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C1 Advanced (formerly CAE) Speaking Exam Parts Three and Four – Video

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In this lesson, you can learn how to improve your score in parts three and four of the C1 Advanced speaking exam, which was previously called the Certificate in Advanced English (CAE).

You can see what you need to do in parts three and four to perform better and improve your score.

QUIZ: C1 Advanced (formerly CAE) Speaking Exam Parts Three and Four

Do this quiz to test how well you know what you have to do in parts three and four of the C1 Advanced speaking exam.

There are 10 questions. Press ‘Finish Quiz’ after the last question to see your score for the quiz.

Let’s first look at Part 3.

In part three of the CAE speaking exam, you’ll discuss a question based around six related points.

Let’s look at a sample question:

CAE Speaking Exam - How to Do Parts 3 + 4 - Sample question for the CAE speaking exam part three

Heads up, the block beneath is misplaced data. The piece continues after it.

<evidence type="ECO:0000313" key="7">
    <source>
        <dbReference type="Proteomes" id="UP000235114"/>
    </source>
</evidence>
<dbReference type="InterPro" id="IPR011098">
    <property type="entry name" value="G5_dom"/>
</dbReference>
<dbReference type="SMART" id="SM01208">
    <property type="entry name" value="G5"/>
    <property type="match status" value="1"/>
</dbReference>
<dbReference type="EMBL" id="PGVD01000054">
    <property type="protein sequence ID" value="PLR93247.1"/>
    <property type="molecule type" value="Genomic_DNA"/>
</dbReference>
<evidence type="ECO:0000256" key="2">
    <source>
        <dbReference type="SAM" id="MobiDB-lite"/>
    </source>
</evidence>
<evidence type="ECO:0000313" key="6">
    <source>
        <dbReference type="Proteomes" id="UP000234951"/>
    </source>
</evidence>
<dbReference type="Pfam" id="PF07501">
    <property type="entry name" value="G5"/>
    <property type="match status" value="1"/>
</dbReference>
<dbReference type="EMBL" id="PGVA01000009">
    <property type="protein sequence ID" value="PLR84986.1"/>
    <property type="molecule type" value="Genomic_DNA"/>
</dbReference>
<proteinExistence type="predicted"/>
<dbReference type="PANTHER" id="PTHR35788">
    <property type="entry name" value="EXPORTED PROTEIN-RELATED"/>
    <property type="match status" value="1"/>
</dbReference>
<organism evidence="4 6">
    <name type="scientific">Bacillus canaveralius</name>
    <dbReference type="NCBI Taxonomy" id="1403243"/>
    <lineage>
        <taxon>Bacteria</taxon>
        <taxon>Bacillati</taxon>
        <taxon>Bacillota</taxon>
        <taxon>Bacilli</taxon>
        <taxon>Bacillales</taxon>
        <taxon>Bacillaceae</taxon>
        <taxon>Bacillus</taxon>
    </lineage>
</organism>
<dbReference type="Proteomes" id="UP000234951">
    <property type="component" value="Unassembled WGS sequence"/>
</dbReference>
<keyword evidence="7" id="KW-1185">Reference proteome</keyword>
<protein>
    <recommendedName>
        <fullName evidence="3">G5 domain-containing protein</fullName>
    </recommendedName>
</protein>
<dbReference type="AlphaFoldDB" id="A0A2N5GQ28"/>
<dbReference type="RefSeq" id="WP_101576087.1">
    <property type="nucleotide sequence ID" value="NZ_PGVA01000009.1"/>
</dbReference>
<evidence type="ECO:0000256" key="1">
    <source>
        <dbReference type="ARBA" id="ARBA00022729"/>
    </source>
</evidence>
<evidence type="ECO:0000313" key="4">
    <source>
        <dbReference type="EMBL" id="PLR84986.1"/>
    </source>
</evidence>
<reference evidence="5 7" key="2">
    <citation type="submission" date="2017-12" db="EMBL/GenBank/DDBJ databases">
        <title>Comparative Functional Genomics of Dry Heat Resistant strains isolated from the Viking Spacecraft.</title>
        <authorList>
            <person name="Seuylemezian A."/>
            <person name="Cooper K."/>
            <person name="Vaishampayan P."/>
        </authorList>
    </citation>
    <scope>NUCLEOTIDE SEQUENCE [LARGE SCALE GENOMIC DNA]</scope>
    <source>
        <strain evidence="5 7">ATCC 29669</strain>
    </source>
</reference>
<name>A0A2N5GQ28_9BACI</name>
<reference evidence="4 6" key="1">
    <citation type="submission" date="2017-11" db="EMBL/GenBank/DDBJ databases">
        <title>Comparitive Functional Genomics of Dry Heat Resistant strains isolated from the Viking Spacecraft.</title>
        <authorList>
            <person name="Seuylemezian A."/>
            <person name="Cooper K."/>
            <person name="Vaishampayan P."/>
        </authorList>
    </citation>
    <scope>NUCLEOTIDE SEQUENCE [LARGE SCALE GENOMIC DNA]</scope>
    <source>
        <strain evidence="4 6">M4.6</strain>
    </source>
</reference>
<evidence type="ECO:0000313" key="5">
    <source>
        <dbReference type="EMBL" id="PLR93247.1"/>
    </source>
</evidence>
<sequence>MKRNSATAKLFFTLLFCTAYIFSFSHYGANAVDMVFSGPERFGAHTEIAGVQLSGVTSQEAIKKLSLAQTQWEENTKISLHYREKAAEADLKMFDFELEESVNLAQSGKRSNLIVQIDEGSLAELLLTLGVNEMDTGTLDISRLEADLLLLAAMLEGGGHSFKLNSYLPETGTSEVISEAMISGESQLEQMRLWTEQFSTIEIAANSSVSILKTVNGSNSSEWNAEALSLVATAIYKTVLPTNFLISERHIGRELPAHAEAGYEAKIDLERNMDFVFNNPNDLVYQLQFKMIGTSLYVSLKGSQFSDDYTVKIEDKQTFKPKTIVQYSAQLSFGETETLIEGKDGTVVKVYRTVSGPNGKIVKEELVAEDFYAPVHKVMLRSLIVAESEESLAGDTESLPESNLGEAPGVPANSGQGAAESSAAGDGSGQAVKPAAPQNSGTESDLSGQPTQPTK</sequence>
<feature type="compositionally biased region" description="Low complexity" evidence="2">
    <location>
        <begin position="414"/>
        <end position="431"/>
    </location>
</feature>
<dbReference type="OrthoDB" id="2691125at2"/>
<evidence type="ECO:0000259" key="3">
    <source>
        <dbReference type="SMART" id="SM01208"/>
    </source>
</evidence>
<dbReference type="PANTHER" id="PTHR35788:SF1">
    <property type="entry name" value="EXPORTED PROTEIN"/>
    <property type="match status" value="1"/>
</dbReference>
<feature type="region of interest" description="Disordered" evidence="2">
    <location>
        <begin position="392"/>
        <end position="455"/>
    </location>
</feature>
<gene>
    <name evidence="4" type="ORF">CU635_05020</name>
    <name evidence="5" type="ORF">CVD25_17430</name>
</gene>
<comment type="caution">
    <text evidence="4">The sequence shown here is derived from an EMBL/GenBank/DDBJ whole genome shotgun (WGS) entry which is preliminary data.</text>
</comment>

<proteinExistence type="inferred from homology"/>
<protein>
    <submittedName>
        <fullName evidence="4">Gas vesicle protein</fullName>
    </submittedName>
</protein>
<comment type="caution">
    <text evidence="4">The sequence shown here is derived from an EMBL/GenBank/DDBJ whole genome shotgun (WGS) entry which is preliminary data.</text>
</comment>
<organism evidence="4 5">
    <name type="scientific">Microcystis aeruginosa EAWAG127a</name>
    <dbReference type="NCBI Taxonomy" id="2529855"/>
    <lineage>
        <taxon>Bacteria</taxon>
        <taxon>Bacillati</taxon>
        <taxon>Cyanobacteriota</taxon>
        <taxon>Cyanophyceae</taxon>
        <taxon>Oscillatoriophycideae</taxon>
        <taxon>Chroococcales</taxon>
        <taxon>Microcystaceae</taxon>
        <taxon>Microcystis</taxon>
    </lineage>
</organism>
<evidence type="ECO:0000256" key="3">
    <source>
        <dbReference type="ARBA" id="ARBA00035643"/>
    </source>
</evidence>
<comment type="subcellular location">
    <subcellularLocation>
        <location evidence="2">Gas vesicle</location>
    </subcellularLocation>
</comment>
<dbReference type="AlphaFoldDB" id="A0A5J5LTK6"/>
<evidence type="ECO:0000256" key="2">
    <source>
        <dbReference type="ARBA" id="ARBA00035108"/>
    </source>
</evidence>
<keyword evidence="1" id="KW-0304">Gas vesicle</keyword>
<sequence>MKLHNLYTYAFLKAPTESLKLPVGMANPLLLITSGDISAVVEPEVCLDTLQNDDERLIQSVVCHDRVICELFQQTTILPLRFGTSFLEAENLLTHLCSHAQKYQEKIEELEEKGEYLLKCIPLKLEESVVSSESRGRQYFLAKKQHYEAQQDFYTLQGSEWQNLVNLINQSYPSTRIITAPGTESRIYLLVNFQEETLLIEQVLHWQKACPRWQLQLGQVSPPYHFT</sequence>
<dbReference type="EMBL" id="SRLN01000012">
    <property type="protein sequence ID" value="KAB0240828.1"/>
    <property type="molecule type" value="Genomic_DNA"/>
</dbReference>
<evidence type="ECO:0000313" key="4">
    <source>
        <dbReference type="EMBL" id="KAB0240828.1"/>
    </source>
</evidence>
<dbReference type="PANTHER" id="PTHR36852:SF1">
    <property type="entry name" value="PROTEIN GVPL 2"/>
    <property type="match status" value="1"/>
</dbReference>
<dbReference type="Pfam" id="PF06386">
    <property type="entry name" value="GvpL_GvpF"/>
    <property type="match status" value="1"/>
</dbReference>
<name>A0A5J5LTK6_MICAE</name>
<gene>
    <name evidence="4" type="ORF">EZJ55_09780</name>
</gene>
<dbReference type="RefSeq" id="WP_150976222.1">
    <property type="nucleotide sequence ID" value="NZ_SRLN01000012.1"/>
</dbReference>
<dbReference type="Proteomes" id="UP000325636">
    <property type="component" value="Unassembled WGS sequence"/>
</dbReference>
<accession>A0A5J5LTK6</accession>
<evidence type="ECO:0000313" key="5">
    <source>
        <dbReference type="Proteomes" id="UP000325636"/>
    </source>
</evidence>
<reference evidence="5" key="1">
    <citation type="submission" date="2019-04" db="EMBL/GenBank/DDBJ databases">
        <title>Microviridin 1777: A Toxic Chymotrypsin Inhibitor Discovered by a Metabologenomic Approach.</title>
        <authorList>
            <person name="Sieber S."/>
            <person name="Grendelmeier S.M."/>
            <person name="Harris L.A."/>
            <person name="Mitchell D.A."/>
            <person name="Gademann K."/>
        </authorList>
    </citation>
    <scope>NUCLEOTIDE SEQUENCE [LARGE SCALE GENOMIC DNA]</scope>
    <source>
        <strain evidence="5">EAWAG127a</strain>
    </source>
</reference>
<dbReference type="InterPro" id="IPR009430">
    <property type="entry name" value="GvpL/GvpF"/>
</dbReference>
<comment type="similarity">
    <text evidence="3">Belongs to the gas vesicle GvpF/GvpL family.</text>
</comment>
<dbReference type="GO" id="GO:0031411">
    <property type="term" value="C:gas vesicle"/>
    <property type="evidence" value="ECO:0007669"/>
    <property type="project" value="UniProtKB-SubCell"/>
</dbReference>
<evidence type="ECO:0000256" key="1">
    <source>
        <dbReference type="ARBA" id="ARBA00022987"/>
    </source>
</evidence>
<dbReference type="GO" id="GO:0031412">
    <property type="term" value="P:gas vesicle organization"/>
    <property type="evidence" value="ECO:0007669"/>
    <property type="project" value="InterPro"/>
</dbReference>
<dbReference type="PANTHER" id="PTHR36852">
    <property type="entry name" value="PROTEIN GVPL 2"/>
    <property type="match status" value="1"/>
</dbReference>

You’ll have two minutes to do this, and you’ll talk to the other candidate or candidates. You won’t talk to the examiner during part three.

After two minutes, the examiner will ask you to make a decision with your partner about the topic you just talked about. For example, the examiner might ask:

  • Which of these activities do you think is the most beneficial for young people?

You’ll have a minute to discuss the question. Towards the end of the minute, you should try to come to a conclusion together.

If you can’t agree on a decision, then what? It’s okay – you won’t lose marks! Just finish by summarizing your two different opinions.

Let’s look at some tips you can use in part three of the CAE speaking test.

My first tip is to:

1. Learn Conversation Fillers

What do you do if you don’t know what to say?

It’s always better to say something rather than nothing, right?

Remember, the examiners can’t mark you if you’re silent. That’s why it’s a good idea to use conversation fillers.

These are phrases you can use to give yourself some extra thinking time.

Here are two examples:

  • Let me think about that for a moment…
  • That’s an interesting question…

Let’s do an exercise to practice this.

Here are six phrases. However, three of them are probably more likely to be used as fillers. Can you guess which ones they are?

  • Do you know what I mean?
  • I’d never really thought about that, but I suppose…